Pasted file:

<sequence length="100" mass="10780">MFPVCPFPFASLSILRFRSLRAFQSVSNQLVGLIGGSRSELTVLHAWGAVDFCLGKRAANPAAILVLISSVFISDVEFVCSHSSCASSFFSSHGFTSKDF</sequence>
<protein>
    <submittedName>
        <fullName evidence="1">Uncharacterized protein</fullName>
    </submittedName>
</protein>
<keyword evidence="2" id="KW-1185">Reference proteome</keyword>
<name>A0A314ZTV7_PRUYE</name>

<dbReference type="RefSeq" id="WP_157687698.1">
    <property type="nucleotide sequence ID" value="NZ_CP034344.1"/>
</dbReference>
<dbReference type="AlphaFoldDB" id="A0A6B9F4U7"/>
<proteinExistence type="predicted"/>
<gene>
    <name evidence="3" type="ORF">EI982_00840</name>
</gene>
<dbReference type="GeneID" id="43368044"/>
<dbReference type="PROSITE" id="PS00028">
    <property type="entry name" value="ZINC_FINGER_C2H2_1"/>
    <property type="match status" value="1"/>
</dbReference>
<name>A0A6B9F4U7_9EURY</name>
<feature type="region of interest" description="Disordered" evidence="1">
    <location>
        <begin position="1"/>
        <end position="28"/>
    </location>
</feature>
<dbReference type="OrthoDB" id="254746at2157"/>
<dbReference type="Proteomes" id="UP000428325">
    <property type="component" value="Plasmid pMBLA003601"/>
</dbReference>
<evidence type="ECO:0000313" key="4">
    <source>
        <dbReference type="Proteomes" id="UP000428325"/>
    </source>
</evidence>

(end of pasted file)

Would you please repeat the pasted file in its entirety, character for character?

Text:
<sequence length="100" mass="10780">MFPVCPFPFASLSILRFRSLRAFQSVSNQLVGLIGGSRSELTVLHAWGAVDFCLGKRAANPAAILVLISSVFISDVEFVCSHSSCASSFFSSHGFTSKDF</sequence>
<protein>
    <submittedName>
        <fullName evidence="1">Uncharacterized protein</fullName>
    </submittedName>
</protein>
<keyword evidence="2" id="KW-1185">Reference proteome</keyword>
<name>A0A314ZTV7_PRUYE</name>

<dbReference type="RefSeq" id="WP_157687698.1">
    <property type="nucleotide sequence ID" value="NZ_CP034344.1"/>
</dbReference>
<dbReference type="AlphaFoldDB" id="A0A6B9F4U7"/>
<proteinExistence type="predicted"/>
<gene>
    <name evidence="3" type="ORF">EI982_00840</name>
</gene>
<dbReference type="GeneID" id="43368044"/>
<dbReference type="PROSITE" id="PS00028">
    <property type="entry name" value="ZINC_FINGER_C2H2_1"/>
    <property type="match status" value="1"/>
</dbReference>
<name>A0A6B9F4U7_9EURY</name>
<feature type="region of interest" description="Disordered" evidence="1">
    <location>
        <begin position="1"/>
        <end position="28"/>
    </location>
</feature>
<dbReference type="OrthoDB" id="254746at2157"/>
<dbReference type="Proteomes" id="UP000428325">
    <property type="component" value="Plasmid pMBLA003601"/>
</dbReference>
<evidence type="ECO:0000313" key="4">
    <source>
        <dbReference type="Proteomes" id="UP000428325"/>
    </source>
</evidence>